New high-precision W isotope measurements are presented for 33 iron meteorites from 8 magmatic groups (IC, IIAB, IID, IIIAB, IIIE, IIIF, I VA and IVB), 2 non-magmatic groups (IAB-IIICD and IIE), and one ungrouped iron (Deep Springs). All magmatic irons have ε182W values that are, within errors, equal to, or less radiogenic than, the Solar System initial of - 3.47 ± 0.20. A method was developed to correct the measured ε182W values of magmatic iron meteorites for the presence of cosmogenic effects produced during space exposure to galactic cosmic rays. The corrected data provide new constraints on the timing of metal-silicate differentiation in iron meteorite parent bodies, which must have taken place within a few million years (< 2 to 6 My) of condensation of calcium-aluminum-rich inclusions (CAIs). Metal-silicate differentiation ages (from 182Hf-182W systematics) were combined with parent body sizes (from metallographic cooling rates) into a model of planetesimal heating by 26Al-decay, to constrain the accretion timescale of iron meteorite parent bodies. Accretion of iron meteorite parent bodies most likely occurred within 1.5 My of the formation of CAIs. The fast accretion times of iron meteorite parent bodies are consistent with dynamical models indicating that these objects may have originated in the terrestrial planet-forming region, where the accretion rates were high. Our W isotopic data for non-magmatic IAB-IIICD and IIE irons provide new constraints for their formation mechanisms. In particular, they support formation of IAB-IIICD iron meteorites by melting during a single collision event dated at 4-7 My after formation of the Solar System.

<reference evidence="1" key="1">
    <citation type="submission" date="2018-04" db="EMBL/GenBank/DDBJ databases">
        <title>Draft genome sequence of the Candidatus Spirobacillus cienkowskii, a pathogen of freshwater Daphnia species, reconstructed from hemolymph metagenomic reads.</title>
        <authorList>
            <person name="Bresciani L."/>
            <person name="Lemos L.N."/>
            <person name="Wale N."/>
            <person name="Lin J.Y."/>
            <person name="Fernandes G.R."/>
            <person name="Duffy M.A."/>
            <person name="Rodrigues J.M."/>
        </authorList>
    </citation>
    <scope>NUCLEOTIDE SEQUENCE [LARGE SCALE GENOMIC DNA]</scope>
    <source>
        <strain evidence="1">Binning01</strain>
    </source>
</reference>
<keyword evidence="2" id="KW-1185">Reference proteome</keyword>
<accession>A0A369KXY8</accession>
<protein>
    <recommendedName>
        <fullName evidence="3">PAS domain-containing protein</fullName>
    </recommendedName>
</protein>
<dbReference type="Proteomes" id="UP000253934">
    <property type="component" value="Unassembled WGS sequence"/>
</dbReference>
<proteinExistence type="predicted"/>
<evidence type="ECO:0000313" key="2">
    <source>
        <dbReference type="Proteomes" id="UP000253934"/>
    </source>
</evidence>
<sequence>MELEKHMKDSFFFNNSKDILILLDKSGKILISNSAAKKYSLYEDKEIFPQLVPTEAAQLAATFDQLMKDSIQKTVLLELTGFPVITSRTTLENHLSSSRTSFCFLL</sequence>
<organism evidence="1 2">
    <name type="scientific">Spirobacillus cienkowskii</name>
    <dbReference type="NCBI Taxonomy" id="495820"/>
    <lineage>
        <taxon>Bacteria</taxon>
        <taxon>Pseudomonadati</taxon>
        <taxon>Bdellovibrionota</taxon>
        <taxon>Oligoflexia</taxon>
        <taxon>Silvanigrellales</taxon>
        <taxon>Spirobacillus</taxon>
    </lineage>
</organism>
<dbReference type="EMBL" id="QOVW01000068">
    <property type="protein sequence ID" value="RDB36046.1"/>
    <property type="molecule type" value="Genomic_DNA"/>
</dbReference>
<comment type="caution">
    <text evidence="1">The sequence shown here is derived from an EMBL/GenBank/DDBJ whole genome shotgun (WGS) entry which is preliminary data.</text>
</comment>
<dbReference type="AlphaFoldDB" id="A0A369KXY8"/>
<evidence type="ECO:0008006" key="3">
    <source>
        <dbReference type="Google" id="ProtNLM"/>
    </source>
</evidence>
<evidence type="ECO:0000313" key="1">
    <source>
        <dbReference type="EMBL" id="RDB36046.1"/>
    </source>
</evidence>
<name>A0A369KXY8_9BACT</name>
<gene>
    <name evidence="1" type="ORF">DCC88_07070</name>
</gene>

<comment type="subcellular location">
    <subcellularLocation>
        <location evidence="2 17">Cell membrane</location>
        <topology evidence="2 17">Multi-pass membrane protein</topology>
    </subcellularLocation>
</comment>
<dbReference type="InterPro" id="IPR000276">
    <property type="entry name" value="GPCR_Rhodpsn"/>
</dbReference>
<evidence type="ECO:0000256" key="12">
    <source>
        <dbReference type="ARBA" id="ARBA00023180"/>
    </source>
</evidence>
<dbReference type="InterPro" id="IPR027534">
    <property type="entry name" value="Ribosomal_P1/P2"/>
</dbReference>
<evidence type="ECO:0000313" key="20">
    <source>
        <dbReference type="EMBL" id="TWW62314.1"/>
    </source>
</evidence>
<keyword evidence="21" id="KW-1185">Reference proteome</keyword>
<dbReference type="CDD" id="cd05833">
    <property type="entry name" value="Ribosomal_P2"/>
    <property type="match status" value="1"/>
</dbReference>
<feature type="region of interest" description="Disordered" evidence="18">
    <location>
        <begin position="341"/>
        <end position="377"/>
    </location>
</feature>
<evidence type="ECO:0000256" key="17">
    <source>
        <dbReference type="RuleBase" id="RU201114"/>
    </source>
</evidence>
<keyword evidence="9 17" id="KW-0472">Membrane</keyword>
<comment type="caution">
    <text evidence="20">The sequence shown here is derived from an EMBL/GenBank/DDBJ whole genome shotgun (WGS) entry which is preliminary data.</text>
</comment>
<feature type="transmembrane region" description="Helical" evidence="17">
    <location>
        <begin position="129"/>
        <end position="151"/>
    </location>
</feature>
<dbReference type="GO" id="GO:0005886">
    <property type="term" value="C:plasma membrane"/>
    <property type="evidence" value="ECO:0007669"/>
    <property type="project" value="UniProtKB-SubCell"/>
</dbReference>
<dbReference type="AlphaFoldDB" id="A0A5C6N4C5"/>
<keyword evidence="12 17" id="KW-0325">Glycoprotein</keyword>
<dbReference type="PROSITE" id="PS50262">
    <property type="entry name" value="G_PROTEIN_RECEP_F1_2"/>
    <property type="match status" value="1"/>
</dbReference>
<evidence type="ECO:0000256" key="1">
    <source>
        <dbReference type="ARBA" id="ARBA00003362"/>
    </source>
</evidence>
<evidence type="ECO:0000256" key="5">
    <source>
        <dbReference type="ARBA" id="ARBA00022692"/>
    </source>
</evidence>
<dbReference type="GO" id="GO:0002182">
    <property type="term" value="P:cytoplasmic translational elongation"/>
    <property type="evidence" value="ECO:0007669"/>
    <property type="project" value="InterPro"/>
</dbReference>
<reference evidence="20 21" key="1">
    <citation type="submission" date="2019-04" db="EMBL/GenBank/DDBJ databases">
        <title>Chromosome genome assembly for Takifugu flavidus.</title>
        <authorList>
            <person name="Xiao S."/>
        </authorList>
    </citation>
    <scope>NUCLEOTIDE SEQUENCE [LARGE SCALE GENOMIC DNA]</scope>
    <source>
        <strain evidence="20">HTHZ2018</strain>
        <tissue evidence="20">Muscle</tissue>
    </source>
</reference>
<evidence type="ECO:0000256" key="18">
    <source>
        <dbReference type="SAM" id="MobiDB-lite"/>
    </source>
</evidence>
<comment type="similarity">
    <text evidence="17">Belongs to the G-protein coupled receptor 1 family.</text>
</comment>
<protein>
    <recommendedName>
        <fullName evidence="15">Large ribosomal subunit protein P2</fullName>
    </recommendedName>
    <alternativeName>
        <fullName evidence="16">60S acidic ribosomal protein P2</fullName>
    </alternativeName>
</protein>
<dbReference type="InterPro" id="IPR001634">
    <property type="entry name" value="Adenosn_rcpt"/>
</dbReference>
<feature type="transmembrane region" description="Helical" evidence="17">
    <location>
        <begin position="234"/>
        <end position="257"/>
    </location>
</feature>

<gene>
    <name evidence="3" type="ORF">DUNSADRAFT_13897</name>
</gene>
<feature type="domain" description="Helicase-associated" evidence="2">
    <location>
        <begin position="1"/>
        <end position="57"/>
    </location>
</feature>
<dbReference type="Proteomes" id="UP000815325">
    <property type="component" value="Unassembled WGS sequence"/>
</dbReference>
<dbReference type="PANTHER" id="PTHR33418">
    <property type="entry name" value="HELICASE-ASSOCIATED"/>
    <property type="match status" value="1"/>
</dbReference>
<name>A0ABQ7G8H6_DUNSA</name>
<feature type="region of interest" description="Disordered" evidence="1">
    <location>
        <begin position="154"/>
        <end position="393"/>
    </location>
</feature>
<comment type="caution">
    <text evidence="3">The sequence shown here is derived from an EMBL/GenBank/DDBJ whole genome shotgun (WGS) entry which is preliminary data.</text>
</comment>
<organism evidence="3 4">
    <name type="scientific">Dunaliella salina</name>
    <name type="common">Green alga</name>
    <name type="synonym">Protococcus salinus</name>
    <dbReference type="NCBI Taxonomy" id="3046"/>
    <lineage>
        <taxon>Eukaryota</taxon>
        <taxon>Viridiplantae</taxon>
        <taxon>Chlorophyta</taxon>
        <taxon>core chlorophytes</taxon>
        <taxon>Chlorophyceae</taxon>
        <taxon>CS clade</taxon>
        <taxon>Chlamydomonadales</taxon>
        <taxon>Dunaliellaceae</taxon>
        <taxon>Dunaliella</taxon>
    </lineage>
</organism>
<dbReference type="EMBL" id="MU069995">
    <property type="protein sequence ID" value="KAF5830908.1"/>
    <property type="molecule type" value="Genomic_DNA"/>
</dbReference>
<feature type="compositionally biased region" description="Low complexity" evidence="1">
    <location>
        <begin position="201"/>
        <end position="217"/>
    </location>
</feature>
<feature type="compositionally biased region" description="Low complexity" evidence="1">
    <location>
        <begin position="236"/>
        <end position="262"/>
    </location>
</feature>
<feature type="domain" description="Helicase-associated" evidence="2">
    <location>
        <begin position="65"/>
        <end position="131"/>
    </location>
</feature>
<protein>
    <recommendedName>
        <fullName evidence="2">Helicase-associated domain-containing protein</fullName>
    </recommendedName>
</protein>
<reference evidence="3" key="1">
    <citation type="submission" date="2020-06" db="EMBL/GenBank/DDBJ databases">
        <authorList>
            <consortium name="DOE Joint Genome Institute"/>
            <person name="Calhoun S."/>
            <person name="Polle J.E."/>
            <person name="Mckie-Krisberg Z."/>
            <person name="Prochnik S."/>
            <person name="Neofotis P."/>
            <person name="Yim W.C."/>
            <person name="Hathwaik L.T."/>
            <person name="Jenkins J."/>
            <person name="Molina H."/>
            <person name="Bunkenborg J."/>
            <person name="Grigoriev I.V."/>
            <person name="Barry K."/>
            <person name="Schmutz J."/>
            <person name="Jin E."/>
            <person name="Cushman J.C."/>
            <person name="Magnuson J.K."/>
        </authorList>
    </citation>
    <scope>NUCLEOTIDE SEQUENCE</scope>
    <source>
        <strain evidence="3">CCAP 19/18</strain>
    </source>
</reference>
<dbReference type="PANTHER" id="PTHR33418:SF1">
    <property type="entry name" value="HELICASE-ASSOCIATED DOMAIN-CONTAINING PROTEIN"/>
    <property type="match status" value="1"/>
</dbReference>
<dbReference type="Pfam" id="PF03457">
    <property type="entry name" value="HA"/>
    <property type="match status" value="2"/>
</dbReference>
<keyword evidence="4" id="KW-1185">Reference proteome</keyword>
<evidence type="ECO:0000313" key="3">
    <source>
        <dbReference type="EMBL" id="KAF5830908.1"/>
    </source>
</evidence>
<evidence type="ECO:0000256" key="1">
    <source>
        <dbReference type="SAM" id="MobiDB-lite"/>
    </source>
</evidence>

- Hf-W model age
- accretion timescales
- metal-silicate differentiation
ASJC Scopus subject areas
- Geochemistry and Petrology
- Earth and Planetary Sciences (miscellaneous)
- Space and Planetary Science